Radiocontrast Agents

I’ve finally managed to track down the name of the odd-tasting radiocontrast agent they gave me orally when the dumb doc thought I had appendicitis.  The trade name is Gastrografin and it’s a water-based iodinated radiocontrast agent.

I’ve also had barium sulfate for an esophogram.  So I’ve decided to list the pros/cons of each:

Gastrografin:

PROS:

  • Not usually used with thickening agent so it’s quicker to swallow.

CONS:

  • Tastes like stale, dusty apple pie.  (Actually unflavored Gastrografin is almost undrinkable because of the horrible taste – it’s always mixed with a flavor if given orally.)
  • Gives terrible diarrhea.
  • You end up having to drink a lot more of it than you would of barium sulfate because it doesn’t coat the GI tract like barium does.
  • Contains iodine so you have to drink lots of water for a few days to keep your kidneys from suffering.

Barium sulfate:

PROS:

  • Can be flavored and doesn’t taste as bad as Gastrografin.
  • Coats the GI tract so you don’t need to drink as much.
  • Tastes and feels exactly the same going down as coming up.
  • No need to drink an assload of water.
  • Doesn’t give you diarrhea.

CONS:

  • Unflavored, it tastes like Pepto Bismol but thicker.
  • Makes you crap white for a few days.
  • Can make some people nauseous (but doesn’t seem to bother me – I only know that it tastes the same coming up because an esophogram requires you to drink it while almost upside-down so gravity tends to reverse the normal course of things – boy was that a mess, heh).
  • Affects your sense of taste for a while after drinking.

Overall, I prefer barium sulfate.  But I understand why they used Gastrografin for the abdominal/pelvic CT for appendicitis:  In the event that I had a ruptured appendix, barium leaking into my abdominal cavity would’ve been very bad.  Gastrografin doesn’t pose that risk.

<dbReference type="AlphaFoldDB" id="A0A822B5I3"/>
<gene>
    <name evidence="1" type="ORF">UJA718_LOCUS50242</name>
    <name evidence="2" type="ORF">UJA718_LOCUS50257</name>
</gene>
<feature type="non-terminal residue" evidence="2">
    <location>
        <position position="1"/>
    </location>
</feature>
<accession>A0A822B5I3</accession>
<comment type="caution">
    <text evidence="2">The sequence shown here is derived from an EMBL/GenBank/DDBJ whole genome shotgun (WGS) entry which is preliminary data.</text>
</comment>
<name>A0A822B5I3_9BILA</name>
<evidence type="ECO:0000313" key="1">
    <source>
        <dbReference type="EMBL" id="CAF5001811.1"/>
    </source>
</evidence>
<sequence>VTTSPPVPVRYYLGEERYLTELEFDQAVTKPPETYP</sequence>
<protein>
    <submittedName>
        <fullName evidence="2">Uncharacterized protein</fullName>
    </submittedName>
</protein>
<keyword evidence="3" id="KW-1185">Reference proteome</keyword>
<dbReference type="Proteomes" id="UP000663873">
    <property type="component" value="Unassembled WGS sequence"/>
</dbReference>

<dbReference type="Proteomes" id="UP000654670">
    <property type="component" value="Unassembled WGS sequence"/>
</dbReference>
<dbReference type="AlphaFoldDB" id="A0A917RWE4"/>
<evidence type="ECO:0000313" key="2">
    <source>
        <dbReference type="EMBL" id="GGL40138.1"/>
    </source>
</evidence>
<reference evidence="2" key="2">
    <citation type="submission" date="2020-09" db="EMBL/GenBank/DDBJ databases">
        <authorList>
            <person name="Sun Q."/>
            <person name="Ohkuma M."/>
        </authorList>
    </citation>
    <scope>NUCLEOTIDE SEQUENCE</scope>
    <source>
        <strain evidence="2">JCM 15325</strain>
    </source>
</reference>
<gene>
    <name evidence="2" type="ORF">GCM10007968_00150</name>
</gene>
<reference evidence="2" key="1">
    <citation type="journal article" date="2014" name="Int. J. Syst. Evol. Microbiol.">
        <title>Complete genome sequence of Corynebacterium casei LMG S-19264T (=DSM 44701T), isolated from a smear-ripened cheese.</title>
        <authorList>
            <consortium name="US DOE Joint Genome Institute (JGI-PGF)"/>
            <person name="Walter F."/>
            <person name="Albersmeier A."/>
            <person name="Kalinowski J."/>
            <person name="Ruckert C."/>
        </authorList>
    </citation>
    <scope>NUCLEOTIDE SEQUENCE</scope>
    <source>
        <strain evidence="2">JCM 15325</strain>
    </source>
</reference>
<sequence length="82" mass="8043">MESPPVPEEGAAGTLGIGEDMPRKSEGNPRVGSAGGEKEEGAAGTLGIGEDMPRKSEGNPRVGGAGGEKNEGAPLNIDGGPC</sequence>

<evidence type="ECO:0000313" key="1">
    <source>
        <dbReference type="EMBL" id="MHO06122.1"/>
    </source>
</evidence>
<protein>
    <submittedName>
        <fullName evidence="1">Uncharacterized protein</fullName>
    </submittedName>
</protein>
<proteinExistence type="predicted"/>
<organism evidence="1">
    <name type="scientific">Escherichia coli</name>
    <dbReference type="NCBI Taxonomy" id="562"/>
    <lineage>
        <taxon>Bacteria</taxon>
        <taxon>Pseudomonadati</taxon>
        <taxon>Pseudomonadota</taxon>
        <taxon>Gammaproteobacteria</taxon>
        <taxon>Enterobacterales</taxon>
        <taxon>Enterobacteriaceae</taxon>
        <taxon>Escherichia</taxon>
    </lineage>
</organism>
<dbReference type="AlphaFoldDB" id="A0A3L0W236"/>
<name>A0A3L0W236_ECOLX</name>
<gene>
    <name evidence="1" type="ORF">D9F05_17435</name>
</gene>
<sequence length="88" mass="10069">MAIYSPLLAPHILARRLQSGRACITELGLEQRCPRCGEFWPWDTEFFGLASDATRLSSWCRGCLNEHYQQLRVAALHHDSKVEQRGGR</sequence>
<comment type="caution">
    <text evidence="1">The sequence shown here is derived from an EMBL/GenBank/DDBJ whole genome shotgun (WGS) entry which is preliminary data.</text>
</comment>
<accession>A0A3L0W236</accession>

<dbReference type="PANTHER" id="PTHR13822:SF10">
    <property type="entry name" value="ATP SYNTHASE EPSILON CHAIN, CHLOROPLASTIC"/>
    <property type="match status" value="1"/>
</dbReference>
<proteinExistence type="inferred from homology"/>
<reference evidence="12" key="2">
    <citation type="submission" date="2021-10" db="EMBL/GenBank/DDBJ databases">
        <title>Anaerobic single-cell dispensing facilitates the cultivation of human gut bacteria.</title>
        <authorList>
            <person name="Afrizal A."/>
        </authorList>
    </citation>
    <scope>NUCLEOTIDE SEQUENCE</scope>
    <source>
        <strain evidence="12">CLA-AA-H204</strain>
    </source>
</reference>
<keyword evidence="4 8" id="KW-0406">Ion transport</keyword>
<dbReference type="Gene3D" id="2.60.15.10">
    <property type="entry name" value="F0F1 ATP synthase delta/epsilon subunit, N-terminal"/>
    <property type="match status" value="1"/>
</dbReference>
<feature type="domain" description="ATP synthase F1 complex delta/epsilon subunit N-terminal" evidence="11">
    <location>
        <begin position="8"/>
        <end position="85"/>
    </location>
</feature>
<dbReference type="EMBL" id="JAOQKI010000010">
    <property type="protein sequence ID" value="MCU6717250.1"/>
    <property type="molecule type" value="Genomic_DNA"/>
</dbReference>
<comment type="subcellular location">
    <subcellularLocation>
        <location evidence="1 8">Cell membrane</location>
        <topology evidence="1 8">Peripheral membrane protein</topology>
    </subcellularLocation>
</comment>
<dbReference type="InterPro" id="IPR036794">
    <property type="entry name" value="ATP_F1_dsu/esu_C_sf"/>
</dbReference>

IV iodinated CT contrast, BTW, is interesting.  First, the machine that pumps it in makes your arm feel funny.  Second, it causes a flushing sensation all along the major blood vessels in your body and makes your eyelids, breath, and crotch feel hot.  It makes you feel like you peed your pants.  But it only lasts a few seconds.  And it’s NOTHING like getting slammed full of Narcan – that feels like being immersed into boiling water.  (Idiots thought I had OD’d on cocaine when I’d had a terrible panic attack.)

Both CT scans and esophograms are kind of neat, when you get into the biophysics of them.  And it’s really neat to watch the fluoroscope while you’re swallowing the barium.  According to the dosimeter during the esophogram, I absorbed 0.017 Gy of hard photon radiation in the X-ray spectrum, which is pretty minor (0.002 Gy/frame, 19.2 Gy*cm2 dose-area product).  During the abdominal / pelvic CTs, I had a total of four scans and absorbed 0.0053 Gy per scan for a total effective dose of 0.0212 Gy.  During the head CTs I had, I had two scans and absorbed 0.0015 Gy per scan, for a total effective dose of 0.003 Gy.  For reference, background radiation in the UK is about 0.001 Gy/year and standing 1 mile away from the Little Boy or Fat Man bombs would give you about 1Gy of acute whole-body exposure. (Liquidators at Chernobyl ended up with around 0.3 Gy/hour of whole-body exposure.) Around 4.5Gy of whole-body exposure is fatal in half the population.

BTW, the tags for this article were generated through the new e-mail keyword service.  I won’t post the address since it’s a big DoS-hole.

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  1. #1 by Chadwick on January 18, 2011 - 10:17 PM

    If I wasn’t editing the theme right now and checking out the new footer, I’d never have seen this post. I can’t say I’ve ever had Gastrografin, and it sounds like I’d rather I never did. I’ve always rather liked (well, maybe liked is too strong a word…strongly tolerated?) barium sulfate when I’ve needed to get scanned. I mean, it’s not an entirely pleasant thing, especially since they just force you to chug like a gallon of the stuff, but it’s pretty much entirely inoffensive, and certainly goes down smooth and cool.

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